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Labor Activists:
Social Security Fight Far From Over

September 23, 2005

Social Security reform has been forced off the top of President Bush’s domestic agenda, most recently by Hurricane Katrina and vacancies on the U.S. Supreme Court. But labor activists are preparing for the next battle in the administration’s effort to privatize Social Security.

“The IBEW and the rest of the labor movement remain ready to mobilize against any renewed attempt to take away Social Security, either through outright privatization schemes or back-door tax cut or pension reform legislation,” said IBEW International President Edwin D. Hill.

Despite the urging of the White House, few members of Congress returned to their home districts to host events highlighting Social Security reform over the August recess. Many Republican members have done so in the past, and were taken to task by working people, seniors and community activists questioning the wisdom of dismantling the most successful government program in American history. Yet even though there appears to be no public support for a Social Security overhaul, Congress is likely to be cooking up legislation that opens the door to privatization.

Bills introduced in both the House of Representatives and the Senate would finance private Social Security accounts with $2 trillion in expected “surplus” Social Security tax revenue in 12 years. But the Senate is unlikely to take up consideration of the legislation anytime soon. In the House, a prominent member of the Republican leadership argued in a closed meeting on Sept. 14 that the party should drop an effort to add private accounts to Social Security. Rep. Tom Reynolds (R-NY), chairman of the Republican Congressional Campaign Committee, made the suggestion to Rep. Bill Thomas (R-Fla.), Ways and Means Committee chairman, echoing the private thoughts of other Republicans fearful of public reaction in next year’s congressional races.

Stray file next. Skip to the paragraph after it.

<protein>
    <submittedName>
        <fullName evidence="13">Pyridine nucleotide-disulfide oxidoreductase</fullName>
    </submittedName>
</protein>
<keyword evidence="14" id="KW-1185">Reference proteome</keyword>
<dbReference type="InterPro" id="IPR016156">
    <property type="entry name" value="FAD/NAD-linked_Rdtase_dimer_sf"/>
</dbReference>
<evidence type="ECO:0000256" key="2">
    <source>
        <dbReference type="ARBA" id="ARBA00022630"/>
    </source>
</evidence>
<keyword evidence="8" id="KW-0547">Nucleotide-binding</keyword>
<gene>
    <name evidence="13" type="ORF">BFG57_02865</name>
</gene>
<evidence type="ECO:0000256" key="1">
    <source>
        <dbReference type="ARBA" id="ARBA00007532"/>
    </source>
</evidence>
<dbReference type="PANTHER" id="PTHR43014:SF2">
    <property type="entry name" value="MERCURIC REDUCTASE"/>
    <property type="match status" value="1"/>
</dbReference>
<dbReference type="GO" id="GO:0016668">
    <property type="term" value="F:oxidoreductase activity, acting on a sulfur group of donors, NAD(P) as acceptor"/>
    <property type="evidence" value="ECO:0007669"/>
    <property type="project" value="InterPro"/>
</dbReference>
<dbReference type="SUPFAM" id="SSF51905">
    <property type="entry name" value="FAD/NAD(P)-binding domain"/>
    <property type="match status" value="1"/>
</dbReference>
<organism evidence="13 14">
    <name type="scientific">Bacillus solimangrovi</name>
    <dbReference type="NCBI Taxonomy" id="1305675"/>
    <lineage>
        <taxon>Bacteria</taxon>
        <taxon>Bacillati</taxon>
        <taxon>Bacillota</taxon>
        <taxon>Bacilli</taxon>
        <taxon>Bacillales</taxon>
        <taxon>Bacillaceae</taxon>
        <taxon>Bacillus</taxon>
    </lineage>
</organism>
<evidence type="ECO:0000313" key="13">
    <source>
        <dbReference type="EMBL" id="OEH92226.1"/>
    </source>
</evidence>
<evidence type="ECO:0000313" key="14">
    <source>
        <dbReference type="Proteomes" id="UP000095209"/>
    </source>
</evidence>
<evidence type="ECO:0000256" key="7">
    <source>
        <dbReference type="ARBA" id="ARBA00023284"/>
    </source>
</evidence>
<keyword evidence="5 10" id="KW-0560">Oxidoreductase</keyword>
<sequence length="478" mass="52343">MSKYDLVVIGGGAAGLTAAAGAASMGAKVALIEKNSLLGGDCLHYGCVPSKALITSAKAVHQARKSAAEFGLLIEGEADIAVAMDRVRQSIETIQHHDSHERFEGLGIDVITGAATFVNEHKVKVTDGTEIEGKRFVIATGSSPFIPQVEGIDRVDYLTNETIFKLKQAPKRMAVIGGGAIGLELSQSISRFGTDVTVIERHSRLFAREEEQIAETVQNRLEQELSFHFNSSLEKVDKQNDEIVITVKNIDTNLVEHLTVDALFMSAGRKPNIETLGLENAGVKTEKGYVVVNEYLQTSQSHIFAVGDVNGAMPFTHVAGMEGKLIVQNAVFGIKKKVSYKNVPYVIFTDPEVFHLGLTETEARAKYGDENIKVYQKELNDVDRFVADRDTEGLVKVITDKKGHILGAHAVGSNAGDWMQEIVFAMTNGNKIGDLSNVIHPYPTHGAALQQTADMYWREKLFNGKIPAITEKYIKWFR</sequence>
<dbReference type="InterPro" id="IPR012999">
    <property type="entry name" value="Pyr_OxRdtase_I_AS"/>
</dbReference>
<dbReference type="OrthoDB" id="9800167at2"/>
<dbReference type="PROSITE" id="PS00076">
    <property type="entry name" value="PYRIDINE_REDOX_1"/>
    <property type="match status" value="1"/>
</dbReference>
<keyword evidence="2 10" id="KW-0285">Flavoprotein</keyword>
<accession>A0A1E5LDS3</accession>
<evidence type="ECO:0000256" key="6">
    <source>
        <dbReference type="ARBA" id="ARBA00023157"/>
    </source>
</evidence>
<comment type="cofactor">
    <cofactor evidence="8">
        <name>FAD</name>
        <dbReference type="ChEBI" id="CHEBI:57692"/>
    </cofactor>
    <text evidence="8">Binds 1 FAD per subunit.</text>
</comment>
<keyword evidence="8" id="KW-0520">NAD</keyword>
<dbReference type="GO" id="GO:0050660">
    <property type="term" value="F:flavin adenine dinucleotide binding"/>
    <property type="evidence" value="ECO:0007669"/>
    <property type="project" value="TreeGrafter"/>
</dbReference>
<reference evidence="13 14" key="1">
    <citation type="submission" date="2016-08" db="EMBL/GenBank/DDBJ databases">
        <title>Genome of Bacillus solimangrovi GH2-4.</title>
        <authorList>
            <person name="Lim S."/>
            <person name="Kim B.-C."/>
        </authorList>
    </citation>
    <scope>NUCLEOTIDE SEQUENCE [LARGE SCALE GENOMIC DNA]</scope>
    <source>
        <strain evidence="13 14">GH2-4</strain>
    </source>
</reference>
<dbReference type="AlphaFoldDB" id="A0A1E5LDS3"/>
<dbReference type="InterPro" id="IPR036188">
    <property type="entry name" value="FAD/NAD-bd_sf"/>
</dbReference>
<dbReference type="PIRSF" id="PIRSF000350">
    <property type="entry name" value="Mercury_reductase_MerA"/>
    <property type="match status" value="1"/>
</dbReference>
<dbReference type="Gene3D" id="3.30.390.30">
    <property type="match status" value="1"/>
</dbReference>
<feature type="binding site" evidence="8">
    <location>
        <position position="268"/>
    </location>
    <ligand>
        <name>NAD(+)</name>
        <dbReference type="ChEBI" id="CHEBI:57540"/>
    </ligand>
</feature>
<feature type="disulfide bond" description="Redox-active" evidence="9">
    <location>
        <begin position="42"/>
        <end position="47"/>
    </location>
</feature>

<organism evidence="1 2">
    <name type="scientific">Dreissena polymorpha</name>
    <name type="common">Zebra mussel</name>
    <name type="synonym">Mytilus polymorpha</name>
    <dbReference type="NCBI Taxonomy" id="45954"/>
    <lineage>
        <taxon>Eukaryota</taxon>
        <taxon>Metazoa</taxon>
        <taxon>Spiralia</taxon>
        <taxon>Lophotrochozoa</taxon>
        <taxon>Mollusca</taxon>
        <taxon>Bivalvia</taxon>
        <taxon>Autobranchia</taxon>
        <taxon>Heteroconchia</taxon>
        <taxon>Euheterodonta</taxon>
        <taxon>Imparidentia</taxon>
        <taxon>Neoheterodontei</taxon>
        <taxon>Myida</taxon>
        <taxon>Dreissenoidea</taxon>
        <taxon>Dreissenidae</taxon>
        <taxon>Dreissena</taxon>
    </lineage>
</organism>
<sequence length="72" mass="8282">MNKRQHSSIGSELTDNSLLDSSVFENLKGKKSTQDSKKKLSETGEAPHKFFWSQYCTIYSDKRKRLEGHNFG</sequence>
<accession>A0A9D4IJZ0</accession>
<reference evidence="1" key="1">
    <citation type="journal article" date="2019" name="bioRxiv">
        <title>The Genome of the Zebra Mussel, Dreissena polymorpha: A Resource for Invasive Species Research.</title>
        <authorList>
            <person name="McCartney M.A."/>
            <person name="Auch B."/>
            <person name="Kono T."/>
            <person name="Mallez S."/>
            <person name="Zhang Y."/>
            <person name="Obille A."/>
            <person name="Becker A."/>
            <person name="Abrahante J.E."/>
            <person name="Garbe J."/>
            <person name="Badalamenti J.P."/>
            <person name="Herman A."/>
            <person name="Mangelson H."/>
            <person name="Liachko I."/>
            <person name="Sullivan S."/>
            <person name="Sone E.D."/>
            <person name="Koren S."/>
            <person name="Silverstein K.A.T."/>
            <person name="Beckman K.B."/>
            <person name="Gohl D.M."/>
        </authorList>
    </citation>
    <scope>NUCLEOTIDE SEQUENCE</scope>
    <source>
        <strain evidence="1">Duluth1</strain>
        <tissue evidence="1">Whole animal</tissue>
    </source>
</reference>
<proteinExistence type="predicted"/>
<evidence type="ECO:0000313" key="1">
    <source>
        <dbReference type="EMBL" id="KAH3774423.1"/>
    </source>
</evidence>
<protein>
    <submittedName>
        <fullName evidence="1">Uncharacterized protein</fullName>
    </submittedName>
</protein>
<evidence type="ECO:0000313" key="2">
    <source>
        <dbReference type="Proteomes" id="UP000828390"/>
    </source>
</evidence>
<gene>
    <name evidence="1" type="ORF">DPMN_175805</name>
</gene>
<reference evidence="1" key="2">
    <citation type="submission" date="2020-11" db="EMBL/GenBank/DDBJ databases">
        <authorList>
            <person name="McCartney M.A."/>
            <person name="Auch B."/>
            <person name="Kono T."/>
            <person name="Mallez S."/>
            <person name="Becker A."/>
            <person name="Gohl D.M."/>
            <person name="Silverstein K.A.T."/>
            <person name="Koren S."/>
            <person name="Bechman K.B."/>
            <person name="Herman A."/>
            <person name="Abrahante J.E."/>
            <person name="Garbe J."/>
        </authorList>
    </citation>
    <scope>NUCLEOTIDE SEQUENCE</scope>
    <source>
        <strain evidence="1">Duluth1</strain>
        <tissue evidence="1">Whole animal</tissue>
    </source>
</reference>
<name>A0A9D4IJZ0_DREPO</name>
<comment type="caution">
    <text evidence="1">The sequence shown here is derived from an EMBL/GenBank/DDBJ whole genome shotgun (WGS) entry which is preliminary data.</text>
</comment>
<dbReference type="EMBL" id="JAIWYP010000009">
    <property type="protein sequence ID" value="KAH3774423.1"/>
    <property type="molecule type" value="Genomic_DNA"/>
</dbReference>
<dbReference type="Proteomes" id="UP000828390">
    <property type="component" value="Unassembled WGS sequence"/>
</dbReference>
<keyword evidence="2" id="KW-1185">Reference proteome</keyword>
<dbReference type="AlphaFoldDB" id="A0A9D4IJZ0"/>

One House aide told the Washington Post that Katrina fallout, high gasoline prices, anger over the war in Iraq and President Bush’s persistently low approval ratings have scared off House support for private accounts. Another said, “Why would you want to make vulnerable members take a vote on something that’s not going anywhere? You could make the case that it would be suicide.”

President Bush himself, after starting off the year labeling Social Security privatization his biggest priority and traveling across the country to sell it, barely mentions the subject anymore, leaving it off his list of upcoming challenges in a recent radio address. But even among those relieved that momentum appears to be against privatization, a sense of watchful guardedness remains. The President, in concert with a Republican House and Senate, tends to see his legislative wish list fulfilled. Before the summer break, a string of long-sought victories passed congressional muster: the Central American Free Trade Agreement (CAFTA), and the energy and highway bills.

“The biggest thing we have going is that Social Security works,” said a participant at an AFL-CIO Social Security strategy meeting in Washington, D.C. on Sept. 16. “Social Security has made a different for elderly people, and those on disability and survivor benefits. Do we really want to see a return of the poor farms of the 1930s?”

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